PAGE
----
Media Contact

Molly Rivera, ACLU of North Carolina, 919-438-0492 or mrivera@acluofnc.org

April 16, 2019

At least hundreds and likely thousands of people are jailed every year in North Carolina because they cannot afford to pay court-ordered fines and fees, even though the U.S. Supreme Court has ruled that it is unconstitutional to jail people for unpaid court debt, according to a new report released today by the American Civil Liberties Union of North Carolina.

The report, At All Costs: The Consequences of Rising Court Fines and Fees in North Carolina, documents how a sharp increase in fines and fees resulting from legislative actions and inconsistent courtroom practices have transformed judges into debt collectors, creating modern-day debtor’s prisons that target low-income North Carolinians, disproportionately harm people of color, and trap thousands in a cycle of poverty. The report profiles several North Carolinians whose lives have been upended when they could not afford to pay snowballing debt that resulted from even low-level charges.

“We found that by systematically increasing the amount of money people must pay when they land in court, while making it harder for people to escape the burden of that debt even when they can’t afford to pay, North Carolina has trapped thousands of its residents in an inescapable cycle of poverty and even incarceration,” said ACLU of North Carolina Staff Attorney Cristina Becker, the report’s primary author and researcher. “Over two decades, North Carolina has forced judges to become debt collectors and sought, unsuccessfully, to fund state programs off the backs of the poor. As the North Carolinians whose stories we tell in this report make clear, this system preys on our state’s most vulnerable residents and does not serve the interest of justice. We hope that lawmakers and court officials will consider these recommendations to move our courts away from the harmful and inefficient criminalization of poverty.”

Between 2016 and 2018, the ACLU of North Carolina sought public records from all 100 counties in the state and conducted in-person court observations in four geographically diverse counties: Robeson, Edgecombe, Avery, and Mecklenburg. Only 57 counties shared information in response to public records requests, however, with much of the data provided being incomplete. The ACLU report says a lack of comprehensive statewide data is one of many barriers to understanding and addressing the full scope of these unjust practices.  

The findings in the report include:

  • The ACLU documented hundreds of cases of people jailed over unpaid court debt, despite incomplete statewide data: In 11 counties that responded to public records requests there were 296 reports of people arrested from unpaid court debt in just a six month period. In 412 court observations in four counties, the ACLU-NC itself documented 41 additional people who were jailed. In 110 observations in Robeson County alone, the ACLU-NC documented 32 cases of people jailed for unpaid court debt.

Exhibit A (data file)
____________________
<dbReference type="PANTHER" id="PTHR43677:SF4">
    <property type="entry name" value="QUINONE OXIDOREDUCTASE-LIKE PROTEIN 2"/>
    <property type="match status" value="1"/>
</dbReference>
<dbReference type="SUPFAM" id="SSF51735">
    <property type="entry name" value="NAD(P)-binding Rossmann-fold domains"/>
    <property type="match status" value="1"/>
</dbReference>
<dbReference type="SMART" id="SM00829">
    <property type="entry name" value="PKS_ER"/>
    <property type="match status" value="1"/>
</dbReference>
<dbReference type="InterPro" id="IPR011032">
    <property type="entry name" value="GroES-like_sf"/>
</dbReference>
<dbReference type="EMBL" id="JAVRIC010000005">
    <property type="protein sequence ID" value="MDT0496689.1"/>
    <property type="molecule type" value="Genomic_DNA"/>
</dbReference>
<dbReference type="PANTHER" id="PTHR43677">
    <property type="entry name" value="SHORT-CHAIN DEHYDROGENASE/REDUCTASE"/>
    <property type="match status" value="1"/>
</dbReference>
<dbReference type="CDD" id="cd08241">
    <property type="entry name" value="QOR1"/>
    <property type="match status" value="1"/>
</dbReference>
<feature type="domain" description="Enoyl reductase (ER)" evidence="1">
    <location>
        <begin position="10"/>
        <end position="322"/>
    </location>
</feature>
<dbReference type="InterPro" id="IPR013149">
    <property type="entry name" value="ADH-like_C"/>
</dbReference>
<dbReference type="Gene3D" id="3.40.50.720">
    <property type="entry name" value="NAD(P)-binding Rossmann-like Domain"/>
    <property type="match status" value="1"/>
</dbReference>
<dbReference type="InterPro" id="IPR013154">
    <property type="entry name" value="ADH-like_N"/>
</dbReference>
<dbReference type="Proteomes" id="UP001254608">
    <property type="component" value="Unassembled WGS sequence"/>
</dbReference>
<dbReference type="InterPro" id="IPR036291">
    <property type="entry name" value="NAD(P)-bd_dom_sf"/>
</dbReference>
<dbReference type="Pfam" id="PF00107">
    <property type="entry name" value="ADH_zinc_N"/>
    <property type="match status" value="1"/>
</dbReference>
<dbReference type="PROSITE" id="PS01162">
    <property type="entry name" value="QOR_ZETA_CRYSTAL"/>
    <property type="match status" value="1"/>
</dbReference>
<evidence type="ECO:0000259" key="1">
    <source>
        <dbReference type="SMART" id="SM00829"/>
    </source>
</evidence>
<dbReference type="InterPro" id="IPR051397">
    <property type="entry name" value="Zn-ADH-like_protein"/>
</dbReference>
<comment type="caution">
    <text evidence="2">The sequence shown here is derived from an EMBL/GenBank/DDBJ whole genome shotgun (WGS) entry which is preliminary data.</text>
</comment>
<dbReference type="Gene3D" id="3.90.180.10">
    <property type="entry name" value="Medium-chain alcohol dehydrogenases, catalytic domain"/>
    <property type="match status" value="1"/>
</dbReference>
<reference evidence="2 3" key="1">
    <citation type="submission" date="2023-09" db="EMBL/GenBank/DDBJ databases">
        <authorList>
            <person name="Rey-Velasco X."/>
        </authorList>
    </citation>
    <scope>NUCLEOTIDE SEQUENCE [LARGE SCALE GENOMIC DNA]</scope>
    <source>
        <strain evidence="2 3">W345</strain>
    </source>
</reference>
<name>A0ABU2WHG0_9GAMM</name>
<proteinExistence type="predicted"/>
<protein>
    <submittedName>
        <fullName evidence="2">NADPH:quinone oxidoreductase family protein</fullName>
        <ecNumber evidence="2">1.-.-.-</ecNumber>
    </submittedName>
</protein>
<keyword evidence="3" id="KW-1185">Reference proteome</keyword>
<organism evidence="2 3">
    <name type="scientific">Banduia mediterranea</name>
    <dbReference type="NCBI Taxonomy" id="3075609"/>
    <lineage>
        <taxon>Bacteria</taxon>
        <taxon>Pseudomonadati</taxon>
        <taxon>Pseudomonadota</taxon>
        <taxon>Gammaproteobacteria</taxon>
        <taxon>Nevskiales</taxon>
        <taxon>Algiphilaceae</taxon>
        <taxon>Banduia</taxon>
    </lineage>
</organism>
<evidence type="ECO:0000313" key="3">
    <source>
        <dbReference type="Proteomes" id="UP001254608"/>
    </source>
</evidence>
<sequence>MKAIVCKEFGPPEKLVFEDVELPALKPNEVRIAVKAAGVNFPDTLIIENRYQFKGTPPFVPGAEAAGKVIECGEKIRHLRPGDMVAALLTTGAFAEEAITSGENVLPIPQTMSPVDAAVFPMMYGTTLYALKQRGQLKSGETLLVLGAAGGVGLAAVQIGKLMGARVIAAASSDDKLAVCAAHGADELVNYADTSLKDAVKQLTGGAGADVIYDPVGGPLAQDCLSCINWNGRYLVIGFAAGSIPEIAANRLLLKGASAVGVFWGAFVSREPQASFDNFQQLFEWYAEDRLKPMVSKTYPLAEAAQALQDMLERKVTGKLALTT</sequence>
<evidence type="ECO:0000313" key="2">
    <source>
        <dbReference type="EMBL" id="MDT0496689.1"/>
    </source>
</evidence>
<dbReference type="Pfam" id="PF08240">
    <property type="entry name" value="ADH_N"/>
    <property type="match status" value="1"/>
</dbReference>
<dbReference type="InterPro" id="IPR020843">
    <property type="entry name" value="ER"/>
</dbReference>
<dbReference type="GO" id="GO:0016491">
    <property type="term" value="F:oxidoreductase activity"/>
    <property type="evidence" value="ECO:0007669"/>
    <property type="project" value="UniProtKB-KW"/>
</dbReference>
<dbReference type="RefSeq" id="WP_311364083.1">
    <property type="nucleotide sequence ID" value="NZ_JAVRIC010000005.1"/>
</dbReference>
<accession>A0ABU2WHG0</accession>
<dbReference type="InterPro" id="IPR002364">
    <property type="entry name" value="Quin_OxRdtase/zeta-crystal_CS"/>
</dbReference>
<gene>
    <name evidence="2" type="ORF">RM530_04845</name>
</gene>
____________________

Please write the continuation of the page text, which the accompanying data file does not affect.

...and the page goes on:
• People of color are jailed for court debt at much higher rates. More than 54 percent of those arrested in the 11 counties that responded to public records requests were Black, even though Black people compose less than 12 percent of the population in those counties.
  • The collateral consequences of unpaid court debt, even if someone is not jailed, can be devastating. People who cannot pay off court fines and fees can lose their driver’s license, their right to vote, eligibility for anti-poverty programs, and more. Many North Carolinians are forced to make difficult, if not impossible, decisions about whether to sacrifice basic necessities in order to pay off court debt.
  • The number and amount of fines and fees has exploded over the last 20 years. The typical base fee for most defendants has risen from $61 to $173, while the number of potential additional fees a person might be ordered to pay, such as $600 for a blood test or $250 to perform community service, has ballooned from four to 45. These funds do not all stay in the court system but are used to fund an array of state programs.
  • Debt collection practices are a net financial loss for local governments. Counties spent an average of $1,158.66 to jail someone for an average outstanding court debt of $525.48. On average, a county spends more to incarcerate someone for court debt than that person owes in the first place.
  • Judges often do not conduct constitutionally-mandated inquiries into a person’s financial situation before imposing court fines and fees. Defense attorneys are not always provided to people facing fines and fees, but even when they are, they often do not sufficiently advocate for the waiver of court fines and fees.
  • The North Carolina General Assembly has made the problem worse by enacting laws that make it more difficult for judges to waive fines and fees and have been widely interpreted as efforts to intimidate and dissuade judges from waiving fees.

The report recommends ways that the North Carolina General Assembly, court officials, and others can began to unravel the complex web of laws, practices, and funding decisions that have contributed to the rise and unjust use of fines and fees.

Beyond eliminating or greatly reducing fines and fees altogether, the recommendations include:

Requiring judges to hold “ability to pay” hearings before imposing fines and fees,

  • repealing laws that tie the hands of judges who wish to waive fees,
  • mandating statewide data collection in order to better understand the scope of the problem, and
  • increasing access to court-appointed attorneys for those facing the imposition of fines and fees.  

In February, in Timbs v. Indiana, the U.S. Supreme Court unanimously ruled that the Constitution’s prohibition on excessive fines applies to state and local governments.  

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